Thursday, July 31, 2014

Why do they say that?

Update clinical trial cycle 4, week 3

This update is a little late. I’m went straight from San Diego Comic-Con  to Orlando LeakyCon. My serious need to live while I can calls for forgoing rest. San Diego Comic-Con is quite the most fun there is to be had on planet Earth. I have had the most hectic and enjoyable four days of my life. Other than taking my drugs at regular intervals, I never gave stage IV a thought. The way I see it is that the cell changes that are happening or not happening are independent of my thinking or not thinking about it. Leaky-Con is a lot smaller but hectic because you have to keep up with the chaos. It helps to have a really high tolerance for disorganization and mine has pretty much reached the limit. It is easily the most helter-skelter con I have ever been to and probably the last one I can endure the unpredictable disorder. My uncertain health gives me enough of that without having to deal with LeakyLines that go nowhere.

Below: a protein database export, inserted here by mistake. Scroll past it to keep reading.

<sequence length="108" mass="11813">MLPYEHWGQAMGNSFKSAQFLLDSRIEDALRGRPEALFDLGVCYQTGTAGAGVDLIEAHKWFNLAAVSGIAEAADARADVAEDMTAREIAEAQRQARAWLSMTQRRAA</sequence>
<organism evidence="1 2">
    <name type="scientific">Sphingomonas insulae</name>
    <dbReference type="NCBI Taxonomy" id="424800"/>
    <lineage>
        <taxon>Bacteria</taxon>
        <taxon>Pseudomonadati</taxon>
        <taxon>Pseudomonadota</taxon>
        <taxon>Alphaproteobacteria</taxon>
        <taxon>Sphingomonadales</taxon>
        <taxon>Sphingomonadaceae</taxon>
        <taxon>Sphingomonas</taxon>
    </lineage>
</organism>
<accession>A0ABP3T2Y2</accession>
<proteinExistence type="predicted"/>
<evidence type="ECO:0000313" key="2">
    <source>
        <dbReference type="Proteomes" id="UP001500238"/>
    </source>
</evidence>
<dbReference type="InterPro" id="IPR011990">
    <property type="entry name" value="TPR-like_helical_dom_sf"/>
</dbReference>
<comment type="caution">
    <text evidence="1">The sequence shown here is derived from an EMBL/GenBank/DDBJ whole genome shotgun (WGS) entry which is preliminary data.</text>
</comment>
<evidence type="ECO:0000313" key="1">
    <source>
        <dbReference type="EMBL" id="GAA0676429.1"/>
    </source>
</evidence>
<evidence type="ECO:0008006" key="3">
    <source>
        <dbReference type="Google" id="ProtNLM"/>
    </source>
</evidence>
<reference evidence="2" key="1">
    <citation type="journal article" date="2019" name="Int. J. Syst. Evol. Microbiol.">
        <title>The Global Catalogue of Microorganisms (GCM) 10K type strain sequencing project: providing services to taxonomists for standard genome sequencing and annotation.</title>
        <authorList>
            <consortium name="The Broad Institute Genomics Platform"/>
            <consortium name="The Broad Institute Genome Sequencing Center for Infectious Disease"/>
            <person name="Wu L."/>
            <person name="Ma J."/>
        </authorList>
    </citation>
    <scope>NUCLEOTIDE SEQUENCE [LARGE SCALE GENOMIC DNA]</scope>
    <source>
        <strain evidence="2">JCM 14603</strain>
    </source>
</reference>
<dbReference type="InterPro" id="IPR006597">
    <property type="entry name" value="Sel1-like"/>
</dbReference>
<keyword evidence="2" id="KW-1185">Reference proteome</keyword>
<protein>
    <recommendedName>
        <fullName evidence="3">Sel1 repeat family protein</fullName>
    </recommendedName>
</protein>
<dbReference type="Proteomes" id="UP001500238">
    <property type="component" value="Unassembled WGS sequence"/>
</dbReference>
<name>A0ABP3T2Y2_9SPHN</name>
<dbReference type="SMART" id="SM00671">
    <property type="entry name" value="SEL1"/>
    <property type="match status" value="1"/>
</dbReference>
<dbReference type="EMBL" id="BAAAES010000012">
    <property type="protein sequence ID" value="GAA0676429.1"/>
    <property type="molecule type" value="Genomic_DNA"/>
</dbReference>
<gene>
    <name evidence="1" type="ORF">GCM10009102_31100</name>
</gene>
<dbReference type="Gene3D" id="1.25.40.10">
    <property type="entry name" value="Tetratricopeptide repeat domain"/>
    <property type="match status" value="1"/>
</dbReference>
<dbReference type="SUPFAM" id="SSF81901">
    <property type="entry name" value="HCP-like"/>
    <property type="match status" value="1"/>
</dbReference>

The good news is no new pain or symptoms from the disease but the toxic side effects are getting worse. The diarrhea is controlled by the tincture of opium which is the good news. The bad news is that the taste makes me gag. It is quite revolting. I have to measure .6 ml of the drug into a syringe (a process my daughter affectionately calls “shooting up”) and then squirt it into my mouth. I have to do this every 4 – 5 hours. I cannot miss a dose. I have to eat 30 – 90 minutes after each dose and at no other time. The new side effect from MLN028 is that the nausea I had before has escalated to vomiting. It is abrupt and I have little warning. The oncologist prescribed a very powerful (read expensive) drug for this that works remarkably well. Thank goodness for health insurance. It costs over $1500 for a 15-day supply. Of course, it also has its very own side effect of making me very sleepy. Driving after taking it would be very bad. As it is, I found myself nodding off during some interesting panels.


Now onto my thought for the week.

We are only given what we can bear and other stupid things people say.

We are always so astounded that people can be so unfeeling. Why would someone respond to our diagnosis of a life-limiting illness by saying that we are only give what we can bear? With one startling sentence they have trivialized the pain that we cannot minimize. We have been told that our lives are going to be ripped from us in pain and nausea and that is the best that you can do?